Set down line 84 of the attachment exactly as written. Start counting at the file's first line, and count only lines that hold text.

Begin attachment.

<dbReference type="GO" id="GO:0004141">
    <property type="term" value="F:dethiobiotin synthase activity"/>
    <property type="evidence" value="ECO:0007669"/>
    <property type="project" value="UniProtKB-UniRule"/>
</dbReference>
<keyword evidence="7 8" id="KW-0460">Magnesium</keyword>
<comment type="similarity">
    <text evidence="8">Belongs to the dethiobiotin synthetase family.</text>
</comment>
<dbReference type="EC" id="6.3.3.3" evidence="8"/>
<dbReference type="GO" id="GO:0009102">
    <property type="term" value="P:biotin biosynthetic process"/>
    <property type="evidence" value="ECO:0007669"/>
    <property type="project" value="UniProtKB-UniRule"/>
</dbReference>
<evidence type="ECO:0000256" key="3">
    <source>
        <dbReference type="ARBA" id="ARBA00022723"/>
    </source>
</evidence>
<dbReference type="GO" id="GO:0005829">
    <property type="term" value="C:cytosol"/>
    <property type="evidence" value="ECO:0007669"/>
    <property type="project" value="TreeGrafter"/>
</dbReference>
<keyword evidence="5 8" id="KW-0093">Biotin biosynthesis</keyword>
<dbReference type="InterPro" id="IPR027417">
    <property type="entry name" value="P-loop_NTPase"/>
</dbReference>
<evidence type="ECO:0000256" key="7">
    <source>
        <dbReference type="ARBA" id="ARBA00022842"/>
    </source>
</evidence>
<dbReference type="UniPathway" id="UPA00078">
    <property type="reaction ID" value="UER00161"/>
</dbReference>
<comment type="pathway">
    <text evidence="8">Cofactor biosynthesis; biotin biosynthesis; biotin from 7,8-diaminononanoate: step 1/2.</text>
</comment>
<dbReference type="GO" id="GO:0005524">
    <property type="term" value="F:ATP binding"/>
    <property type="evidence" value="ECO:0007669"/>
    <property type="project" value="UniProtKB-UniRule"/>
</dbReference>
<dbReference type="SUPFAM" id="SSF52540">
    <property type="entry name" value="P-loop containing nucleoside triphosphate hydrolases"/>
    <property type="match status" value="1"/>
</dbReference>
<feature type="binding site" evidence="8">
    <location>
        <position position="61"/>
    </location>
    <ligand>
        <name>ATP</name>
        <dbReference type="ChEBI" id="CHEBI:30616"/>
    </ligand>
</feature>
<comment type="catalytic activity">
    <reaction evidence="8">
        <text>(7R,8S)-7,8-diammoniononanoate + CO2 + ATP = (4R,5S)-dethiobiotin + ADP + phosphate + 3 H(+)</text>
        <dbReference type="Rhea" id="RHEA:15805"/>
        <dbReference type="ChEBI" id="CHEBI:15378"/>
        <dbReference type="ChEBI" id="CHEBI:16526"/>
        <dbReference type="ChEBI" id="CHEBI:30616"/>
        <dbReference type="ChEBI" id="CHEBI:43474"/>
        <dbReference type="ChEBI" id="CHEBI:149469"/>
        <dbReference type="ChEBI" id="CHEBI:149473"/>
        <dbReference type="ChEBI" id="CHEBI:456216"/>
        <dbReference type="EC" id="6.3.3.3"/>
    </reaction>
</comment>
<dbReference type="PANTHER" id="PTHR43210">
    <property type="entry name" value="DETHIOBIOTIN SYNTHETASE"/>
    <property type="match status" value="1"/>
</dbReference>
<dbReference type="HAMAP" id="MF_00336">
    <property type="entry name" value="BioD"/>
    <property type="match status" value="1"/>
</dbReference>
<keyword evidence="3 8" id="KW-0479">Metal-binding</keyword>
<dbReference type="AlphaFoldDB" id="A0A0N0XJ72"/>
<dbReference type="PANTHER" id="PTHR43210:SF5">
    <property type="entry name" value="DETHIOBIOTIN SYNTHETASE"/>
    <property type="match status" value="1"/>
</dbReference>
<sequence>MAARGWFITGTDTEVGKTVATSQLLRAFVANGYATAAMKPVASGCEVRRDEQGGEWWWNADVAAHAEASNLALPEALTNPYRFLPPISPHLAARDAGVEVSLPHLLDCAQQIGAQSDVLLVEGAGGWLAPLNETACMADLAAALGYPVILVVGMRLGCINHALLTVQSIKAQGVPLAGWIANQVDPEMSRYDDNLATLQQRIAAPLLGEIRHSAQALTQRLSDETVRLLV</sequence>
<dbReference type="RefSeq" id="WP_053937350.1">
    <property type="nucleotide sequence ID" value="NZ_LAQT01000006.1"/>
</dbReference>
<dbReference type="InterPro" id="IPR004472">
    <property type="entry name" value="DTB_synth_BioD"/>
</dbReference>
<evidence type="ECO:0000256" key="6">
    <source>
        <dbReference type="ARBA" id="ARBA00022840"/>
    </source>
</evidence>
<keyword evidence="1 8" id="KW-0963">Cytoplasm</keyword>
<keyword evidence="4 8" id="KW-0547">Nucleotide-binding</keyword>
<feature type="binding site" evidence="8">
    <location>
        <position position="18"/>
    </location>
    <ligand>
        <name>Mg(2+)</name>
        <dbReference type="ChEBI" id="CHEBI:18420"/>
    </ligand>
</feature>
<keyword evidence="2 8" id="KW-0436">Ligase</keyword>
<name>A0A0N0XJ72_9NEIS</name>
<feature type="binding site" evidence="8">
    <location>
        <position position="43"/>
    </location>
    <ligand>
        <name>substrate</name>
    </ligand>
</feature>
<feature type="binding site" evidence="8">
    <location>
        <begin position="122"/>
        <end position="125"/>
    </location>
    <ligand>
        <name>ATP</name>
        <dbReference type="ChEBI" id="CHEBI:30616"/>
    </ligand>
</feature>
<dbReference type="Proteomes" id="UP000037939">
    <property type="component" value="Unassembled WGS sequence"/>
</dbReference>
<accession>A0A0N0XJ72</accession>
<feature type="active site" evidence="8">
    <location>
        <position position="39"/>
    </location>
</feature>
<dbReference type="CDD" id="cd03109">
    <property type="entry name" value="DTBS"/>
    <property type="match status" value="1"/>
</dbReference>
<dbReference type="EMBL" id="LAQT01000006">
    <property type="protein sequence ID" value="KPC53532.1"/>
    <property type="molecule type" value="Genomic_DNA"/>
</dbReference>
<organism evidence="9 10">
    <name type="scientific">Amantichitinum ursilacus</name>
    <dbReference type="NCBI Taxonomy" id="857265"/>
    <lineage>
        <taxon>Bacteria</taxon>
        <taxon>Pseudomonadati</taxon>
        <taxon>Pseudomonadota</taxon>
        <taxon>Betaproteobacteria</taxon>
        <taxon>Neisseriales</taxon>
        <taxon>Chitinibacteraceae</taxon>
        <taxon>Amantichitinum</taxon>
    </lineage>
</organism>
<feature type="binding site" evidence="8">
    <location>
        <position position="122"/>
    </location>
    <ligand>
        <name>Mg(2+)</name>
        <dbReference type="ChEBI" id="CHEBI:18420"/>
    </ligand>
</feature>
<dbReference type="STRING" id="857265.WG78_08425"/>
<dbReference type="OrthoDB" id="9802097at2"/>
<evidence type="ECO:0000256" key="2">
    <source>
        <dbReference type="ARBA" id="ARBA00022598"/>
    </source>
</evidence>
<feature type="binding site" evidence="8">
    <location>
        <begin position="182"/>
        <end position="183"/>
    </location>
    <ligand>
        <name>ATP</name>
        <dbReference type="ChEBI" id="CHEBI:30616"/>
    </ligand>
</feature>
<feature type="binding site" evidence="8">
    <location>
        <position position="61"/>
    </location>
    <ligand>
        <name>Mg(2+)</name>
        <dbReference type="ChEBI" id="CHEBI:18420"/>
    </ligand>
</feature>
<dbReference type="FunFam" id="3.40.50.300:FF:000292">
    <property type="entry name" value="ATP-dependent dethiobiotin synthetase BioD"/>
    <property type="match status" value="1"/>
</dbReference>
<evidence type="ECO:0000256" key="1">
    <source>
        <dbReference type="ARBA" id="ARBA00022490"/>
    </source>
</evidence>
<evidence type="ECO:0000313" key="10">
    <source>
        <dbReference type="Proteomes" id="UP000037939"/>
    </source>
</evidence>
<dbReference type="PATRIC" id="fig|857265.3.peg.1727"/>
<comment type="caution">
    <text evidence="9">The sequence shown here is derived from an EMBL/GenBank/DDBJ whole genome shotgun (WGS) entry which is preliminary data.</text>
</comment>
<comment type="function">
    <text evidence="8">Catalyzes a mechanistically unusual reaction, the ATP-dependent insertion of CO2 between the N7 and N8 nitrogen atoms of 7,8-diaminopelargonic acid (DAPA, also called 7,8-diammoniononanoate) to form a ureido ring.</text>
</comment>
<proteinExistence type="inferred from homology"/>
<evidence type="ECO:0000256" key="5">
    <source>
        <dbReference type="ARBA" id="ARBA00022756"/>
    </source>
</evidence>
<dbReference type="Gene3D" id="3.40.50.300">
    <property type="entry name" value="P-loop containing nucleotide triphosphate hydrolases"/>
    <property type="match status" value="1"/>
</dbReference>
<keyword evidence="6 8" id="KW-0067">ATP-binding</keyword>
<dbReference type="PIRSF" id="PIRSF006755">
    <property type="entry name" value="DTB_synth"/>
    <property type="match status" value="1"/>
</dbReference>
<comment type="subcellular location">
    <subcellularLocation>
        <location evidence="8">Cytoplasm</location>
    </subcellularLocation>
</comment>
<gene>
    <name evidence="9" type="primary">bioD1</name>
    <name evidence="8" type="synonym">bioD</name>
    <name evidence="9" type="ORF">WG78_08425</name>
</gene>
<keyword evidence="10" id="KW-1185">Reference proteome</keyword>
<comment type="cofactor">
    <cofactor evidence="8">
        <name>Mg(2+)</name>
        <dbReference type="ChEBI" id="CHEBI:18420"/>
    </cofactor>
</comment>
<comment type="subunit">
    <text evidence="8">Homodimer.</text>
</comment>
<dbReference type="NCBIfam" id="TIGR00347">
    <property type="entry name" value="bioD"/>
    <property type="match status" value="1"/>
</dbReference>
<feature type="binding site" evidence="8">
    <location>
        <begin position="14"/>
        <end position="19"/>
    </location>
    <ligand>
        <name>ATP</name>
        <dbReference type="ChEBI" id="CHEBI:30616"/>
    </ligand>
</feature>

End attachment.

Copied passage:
    <property type="entry name" value="DETHIOBIOTIN SYNTHETASE"/>